Category: Opinion piece

Dying Matters Week: Ensuring you and your loved ones are #InAGoodPlace at the end of life

This week we are highlighting an important cause – Dying Matters Awareness Week. Dying Matters is a campaign run by Hospice UK that aims to get us talking more openly about death, dying and bereavement. The focus of this year’s awareness week is on what it means to be #InAGoodPlace when we die. To be in a good place at the end life involves having your physical, emotional, financial and spiritual needs met and getting the right care and support. We can only achieve this if we get people thinking about, and talking through, their wishes for end of life care.

National HIV Testing Week: Give HIV the Finger!

This week has marked National HIV Testing Week. This year’s campaign focusses on promoting regular testing among the most affected population groups, to reduce the number of people diagnosed late and living with undiagnosed HIV.

Why test for HIV?

People can live with HIV and display no symptoms for several years so testing is essential to know your HIV status. Being diagnosed as early as possible helps reduce transmission, allows you to start treatment early and ultimately improves health outcomes. With effective treatment, there is no risk of passing the virus on to sexual partners (Undetectable = Untransmittable).

A Midwife in the Pandemic

This World Health Day, Alison Perry shares her experiences as a research midwife returning to the front line of clinical care during the COVID-19 outbreak. #SupportNursesAndMidwives

My name is Alison and I’m the Lead Research Midwife and manager of the Women’s Health Research Centre at Imperial College. My work is at the intersection of health and science and COVID-19 has hit this space like a bolt.

I lead a team of research clinicians (including many midwives) and support a portfolio of clinical research related to reproductive health and childbirth.  Since the outbreak, most of that research is on hold.

Nursing in an epidemic: reflections on HIV nursing in the 1980s and the relevance for COVID-19 today

This World Health Day, Jane Bruton reflects on her time as an HIV nurse during the early years of the HIV pandemic, and shares observations relevant to the COVID-19 outbreak today. #SupportNursesAndMidwives

2020 is the International Year of the Nurse and Midwife and this year’s World Health Day (7 April 2020) celebrates the role that these professions play in keeping the world healthy. Both nurses and midwives are at the forefront of the COVID-19 response. And every day, as I read the experiences of nurses on the front line, it takes me back to my time on the ward.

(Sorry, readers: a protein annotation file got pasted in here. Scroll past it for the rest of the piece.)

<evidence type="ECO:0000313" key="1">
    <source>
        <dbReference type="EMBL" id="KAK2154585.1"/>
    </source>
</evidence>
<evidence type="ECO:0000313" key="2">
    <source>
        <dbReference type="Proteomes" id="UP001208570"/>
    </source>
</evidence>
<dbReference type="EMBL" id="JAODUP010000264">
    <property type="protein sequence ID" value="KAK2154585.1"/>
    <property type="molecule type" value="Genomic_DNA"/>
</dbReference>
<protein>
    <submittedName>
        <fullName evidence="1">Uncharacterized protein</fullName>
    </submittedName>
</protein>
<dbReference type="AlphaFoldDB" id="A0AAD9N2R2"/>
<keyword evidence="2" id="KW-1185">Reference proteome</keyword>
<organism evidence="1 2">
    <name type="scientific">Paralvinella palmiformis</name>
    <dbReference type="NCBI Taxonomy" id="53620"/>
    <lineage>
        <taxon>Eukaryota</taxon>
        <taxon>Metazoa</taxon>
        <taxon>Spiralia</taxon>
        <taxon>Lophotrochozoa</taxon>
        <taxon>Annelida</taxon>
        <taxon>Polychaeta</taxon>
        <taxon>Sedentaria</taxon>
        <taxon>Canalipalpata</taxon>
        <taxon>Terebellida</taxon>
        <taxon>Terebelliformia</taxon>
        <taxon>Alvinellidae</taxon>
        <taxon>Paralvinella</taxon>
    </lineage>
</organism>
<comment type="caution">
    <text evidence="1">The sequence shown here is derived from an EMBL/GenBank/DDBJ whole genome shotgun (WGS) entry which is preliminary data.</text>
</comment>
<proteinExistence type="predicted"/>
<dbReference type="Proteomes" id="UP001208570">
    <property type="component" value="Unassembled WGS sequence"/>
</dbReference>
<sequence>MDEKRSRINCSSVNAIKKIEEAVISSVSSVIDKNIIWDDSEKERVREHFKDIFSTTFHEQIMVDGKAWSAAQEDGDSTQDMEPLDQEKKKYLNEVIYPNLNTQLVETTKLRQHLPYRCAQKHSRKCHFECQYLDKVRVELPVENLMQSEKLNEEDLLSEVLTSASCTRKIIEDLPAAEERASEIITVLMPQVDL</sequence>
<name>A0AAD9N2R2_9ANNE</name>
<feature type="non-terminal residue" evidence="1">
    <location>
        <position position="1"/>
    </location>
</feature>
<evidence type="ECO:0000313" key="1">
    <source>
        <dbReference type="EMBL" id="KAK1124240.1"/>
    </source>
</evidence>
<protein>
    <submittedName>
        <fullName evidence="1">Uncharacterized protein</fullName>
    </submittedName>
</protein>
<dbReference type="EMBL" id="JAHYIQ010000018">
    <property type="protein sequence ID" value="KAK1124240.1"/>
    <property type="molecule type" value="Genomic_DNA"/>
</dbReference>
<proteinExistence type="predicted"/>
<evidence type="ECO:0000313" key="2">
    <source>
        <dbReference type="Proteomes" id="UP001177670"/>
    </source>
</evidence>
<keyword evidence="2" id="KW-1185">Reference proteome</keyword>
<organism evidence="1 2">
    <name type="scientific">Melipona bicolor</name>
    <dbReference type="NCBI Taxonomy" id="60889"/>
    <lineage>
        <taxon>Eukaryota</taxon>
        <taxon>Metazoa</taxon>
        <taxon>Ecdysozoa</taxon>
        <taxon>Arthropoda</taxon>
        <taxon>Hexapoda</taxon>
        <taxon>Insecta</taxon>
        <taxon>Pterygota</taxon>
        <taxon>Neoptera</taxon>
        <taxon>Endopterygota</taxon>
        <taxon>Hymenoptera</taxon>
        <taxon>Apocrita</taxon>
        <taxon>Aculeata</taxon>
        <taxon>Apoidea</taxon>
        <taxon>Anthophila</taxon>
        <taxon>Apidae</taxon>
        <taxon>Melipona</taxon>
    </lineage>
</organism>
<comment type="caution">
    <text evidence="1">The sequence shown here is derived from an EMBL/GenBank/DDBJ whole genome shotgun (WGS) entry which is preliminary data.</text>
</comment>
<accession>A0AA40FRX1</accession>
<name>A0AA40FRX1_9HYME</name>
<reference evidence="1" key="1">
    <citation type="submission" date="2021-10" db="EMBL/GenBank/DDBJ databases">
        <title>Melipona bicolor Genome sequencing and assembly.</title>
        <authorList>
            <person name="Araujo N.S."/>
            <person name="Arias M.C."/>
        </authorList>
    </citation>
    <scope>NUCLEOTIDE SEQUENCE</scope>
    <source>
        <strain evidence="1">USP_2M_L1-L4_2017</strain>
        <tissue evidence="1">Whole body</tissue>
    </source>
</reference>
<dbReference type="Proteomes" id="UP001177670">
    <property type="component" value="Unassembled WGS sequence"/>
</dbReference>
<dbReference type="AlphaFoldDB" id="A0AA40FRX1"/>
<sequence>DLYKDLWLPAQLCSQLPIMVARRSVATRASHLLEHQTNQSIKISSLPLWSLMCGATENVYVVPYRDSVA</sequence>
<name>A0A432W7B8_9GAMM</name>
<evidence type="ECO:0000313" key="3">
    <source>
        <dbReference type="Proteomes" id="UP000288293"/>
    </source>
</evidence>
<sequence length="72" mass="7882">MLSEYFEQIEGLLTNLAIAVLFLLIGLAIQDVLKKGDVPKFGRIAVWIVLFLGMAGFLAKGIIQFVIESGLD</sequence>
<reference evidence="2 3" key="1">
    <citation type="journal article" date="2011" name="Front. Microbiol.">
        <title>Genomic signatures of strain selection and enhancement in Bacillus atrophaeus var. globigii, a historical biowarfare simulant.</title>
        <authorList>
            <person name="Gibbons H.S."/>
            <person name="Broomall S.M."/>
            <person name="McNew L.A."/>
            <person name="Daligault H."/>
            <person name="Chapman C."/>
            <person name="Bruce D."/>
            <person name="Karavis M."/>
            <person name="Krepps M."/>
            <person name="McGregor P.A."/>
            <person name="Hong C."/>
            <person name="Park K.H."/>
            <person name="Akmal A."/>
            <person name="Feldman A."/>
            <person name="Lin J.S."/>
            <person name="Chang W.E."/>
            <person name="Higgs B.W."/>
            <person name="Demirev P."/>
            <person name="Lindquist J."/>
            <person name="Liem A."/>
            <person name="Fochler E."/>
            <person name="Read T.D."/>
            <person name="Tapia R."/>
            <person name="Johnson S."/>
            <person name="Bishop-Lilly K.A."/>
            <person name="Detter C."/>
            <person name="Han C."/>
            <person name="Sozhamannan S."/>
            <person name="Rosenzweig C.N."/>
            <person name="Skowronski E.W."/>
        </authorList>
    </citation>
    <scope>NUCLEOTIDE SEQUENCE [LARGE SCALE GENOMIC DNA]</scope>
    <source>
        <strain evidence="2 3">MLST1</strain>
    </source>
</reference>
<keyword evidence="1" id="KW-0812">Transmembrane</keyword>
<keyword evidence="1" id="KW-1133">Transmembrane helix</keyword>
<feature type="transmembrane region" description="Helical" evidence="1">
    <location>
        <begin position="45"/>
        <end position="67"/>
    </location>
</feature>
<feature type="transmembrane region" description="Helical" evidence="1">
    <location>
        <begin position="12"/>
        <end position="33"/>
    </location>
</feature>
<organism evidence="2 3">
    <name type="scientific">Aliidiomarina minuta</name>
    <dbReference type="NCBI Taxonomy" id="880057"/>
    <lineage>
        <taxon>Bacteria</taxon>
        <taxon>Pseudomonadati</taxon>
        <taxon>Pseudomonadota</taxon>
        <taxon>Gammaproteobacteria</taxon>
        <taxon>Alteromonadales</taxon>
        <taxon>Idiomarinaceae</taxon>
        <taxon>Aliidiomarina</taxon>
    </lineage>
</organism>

In 1981, thirty-nine years ago, I qualified as a registered nurse in the UK.

Pandemics, infodemics and the impact on people like you (and me)

By Professor Helen Ward, Patient Experience Research Centre, Abdul Latif Jameel Institute for Disease and Emergency Analytics, School of Public Health, Imperial College London.

“Of all the gin joints in all the towns … of all the one-horse towns … why did this virus have to come to mine?”

The words of my friend Paul who is living in an Italian town under lockdown because of the novel coronavirus epidemic. His frustration is palpable as his plans for travel, work and social life were put on hold for at least two weeks (and subsequently extended for another three). But he reasons, “despite the fact that it’s not a killer disease, we can’t all go around with pneumonia.

Four views on co-production

The recent event “Co-producing research: How do we share power?” aimed to share experiences and provide practical examples of how power can be shared in a co-produced project. Co-producing a research project is an approach in which researchers, practitioners and the public work together, sharing power and responsibility from the start to the end of the project, including the generation of knowledge (INVOLVE – Guidance on co-producing a research project).

Ninety-three patients, carers, researchers and public involvement leads attended the event. In this blog, four people share their experience of the event: John and Rebecca who spoke at the event about their experiences on a project; Anna and Erica as attendees.

9 things I have learnt about Public Involvement – A service user’s perspective

By Philippa Russell

I am a recent mature graduate from London South Bank University, where I studied a degree in ‘Health and Social Care: Administration & Management’. Over the years I’ve managed to accumulate vast lived experience from being a service user in healthcare, both as a patient and family member. I have written about what having a brain injury has taught me here.

As part of my course I had a placement with the Patient Experience Research Centre (PERC) at Imperial College London, who promote participatory approaches to healthcare and biomedical research. They advise and support researchers at Imperial to do PPI (that is Patient and Public Involvement, not payment protection insurance!)

“Seldom heard voices”: Should we do Patient and Public Involvement (PPI) differently?

On Tuesday afternoon we welcomed Dr Mel Hughes to join a discussion at the biannual Imperial and Partners PPI in Research Forum on involving “seldom heard voices”. Mel is a principal academic in social work; academic lead for the Bournemouth University (BU) PIER (Public Involvement in Education and Research) partnership and Deputy Lead for the newly formed research Centre for Seldom Heard Voices at BU . Mel’s perspective was interesting for two main reasons: (1) her commitment to working with “seldom heard voices”, and (2) her experience of doing public involvement both in education and social work, whereas PERC tend to focus on research.